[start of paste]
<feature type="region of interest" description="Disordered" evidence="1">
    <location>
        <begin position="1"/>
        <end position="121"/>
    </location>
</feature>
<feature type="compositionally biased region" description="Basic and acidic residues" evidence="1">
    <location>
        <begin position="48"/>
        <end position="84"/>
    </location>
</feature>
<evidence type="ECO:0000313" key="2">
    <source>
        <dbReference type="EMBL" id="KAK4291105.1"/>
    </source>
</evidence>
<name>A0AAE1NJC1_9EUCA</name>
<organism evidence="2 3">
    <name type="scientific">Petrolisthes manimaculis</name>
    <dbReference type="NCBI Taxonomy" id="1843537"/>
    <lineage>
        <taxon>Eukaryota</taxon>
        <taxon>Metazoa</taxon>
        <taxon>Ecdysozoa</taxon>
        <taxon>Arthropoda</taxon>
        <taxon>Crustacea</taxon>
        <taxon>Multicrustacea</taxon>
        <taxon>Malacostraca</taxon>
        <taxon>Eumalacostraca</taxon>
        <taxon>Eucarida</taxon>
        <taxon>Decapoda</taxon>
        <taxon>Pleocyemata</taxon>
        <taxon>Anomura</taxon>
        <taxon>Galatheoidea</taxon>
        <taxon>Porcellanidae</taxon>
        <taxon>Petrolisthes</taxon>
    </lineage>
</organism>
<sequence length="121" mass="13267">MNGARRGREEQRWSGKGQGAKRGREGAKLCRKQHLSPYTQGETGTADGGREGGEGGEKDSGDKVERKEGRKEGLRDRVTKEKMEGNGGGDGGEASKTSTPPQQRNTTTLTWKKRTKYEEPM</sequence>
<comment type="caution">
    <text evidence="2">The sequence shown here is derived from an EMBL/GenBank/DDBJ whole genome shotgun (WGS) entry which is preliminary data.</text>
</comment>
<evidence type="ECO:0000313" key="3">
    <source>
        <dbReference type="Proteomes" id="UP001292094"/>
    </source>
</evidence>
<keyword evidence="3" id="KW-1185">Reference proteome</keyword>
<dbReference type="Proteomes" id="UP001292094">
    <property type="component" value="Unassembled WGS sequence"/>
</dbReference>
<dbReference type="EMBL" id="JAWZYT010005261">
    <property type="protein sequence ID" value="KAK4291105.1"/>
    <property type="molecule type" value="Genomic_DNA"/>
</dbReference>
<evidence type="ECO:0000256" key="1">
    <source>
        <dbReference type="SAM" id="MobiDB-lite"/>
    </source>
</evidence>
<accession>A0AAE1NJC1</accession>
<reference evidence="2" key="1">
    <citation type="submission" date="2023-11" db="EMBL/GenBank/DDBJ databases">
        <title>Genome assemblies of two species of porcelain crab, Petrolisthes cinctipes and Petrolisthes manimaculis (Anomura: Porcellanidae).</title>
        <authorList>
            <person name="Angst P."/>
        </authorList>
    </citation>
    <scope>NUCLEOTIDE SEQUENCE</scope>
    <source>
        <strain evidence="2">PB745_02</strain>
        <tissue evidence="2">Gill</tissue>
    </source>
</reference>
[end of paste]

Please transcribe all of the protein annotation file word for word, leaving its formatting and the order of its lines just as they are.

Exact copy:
<feature type="region of interest" description="Disordered" evidence="1">
    <location>
        <begin position="1"/>
        <end position="121"/>
    </location>
</feature>
<feature type="compositionally biased region" description="Basic and acidic residues" evidence="1">
    <location>
        <begin position="48"/>
        <end position="84"/>
    </location>
</feature>
<evidence type="ECO:0000313" key="2">
    <source>
        <dbReference type="EMBL" id="KAK4291105.1"/>
    </source>
</evidence>
<name>A0AAE1NJC1_9EUCA</name>
<organism evidence="2 3">
    <name type="scientific">Petrolisthes manimaculis</name>
    <dbReference type="NCBI Taxonomy" id="1843537"/>
    <lineage>
        <taxon>Eukaryota</taxon>
        <taxon>Metazoa</taxon>
        <taxon>Ecdysozoa</taxon>
        <taxon>Arthropoda</taxon>
        <taxon>Crustacea</taxon>
        <taxon>Multicrustacea</taxon>
        <taxon>Malacostraca</taxon>
        <taxon>Eumalacostraca</taxon>
        <taxon>Eucarida</taxon>
        <taxon>Decapoda</taxon>
        <taxon>Pleocyemata</taxon>
        <taxon>Anomura</taxon>
        <taxon>Galatheoidea</taxon>
        <taxon>Porcellanidae</taxon>
        <taxon>Petrolisthes</taxon>
    </lineage>
</organism>
<sequence length="121" mass="13267">MNGARRGREEQRWSGKGQGAKRGREGAKLCRKQHLSPYTQGETGTADGGREGGEGGEKDSGDKVERKEGRKEGLRDRVTKEKMEGNGGGDGGEASKTSTPPQQRNTTTLTWKKRTKYEEPM</sequence>
<comment type="caution">
    <text evidence="2">The sequence shown here is derived from an EMBL/GenBank/DDBJ whole genome shotgun (WGS) entry which is preliminary data.</text>
</comment>
<evidence type="ECO:0000313" key="3">
    <source>
        <dbReference type="Proteomes" id="UP001292094"/>
    </source>
</evidence>
<keyword evidence="3" id="KW-1185">Reference proteome</keyword>
<dbReference type="Proteomes" id="UP001292094">
    <property type="component" value="Unassembled WGS sequence"/>
</dbReference>
<dbReference type="EMBL" id="JAWZYT010005261">
    <property type="protein sequence ID" value="KAK4291105.1"/>
    <property type="molecule type" value="Genomic_DNA"/>
</dbReference>
<evidence type="ECO:0000256" key="1">
    <source>
        <dbReference type="SAM" id="MobiDB-lite"/>
    </source>
</evidence>
<accession>A0AAE1NJC1</accession>
<reference evidence="2" key="1">
    <citation type="submission" date="2023-11" db="EMBL/GenBank/DDBJ databases">
        <title>Genome assemblies of two species of porcelain crab, Petrolisthes cinctipes and Petrolisthes manimaculis (Anomura: Porcellanidae).</title>
        <authorList>
            <person name="Angst P."/>
        </authorList>
    </citation>
    <scope>NUCLEOTIDE SEQUENCE</scope>
    <source>
        <strain evidence="2">PB745_02</strain>
        <tissue evidence="2">Gill</tissue>
    </source>
</reference>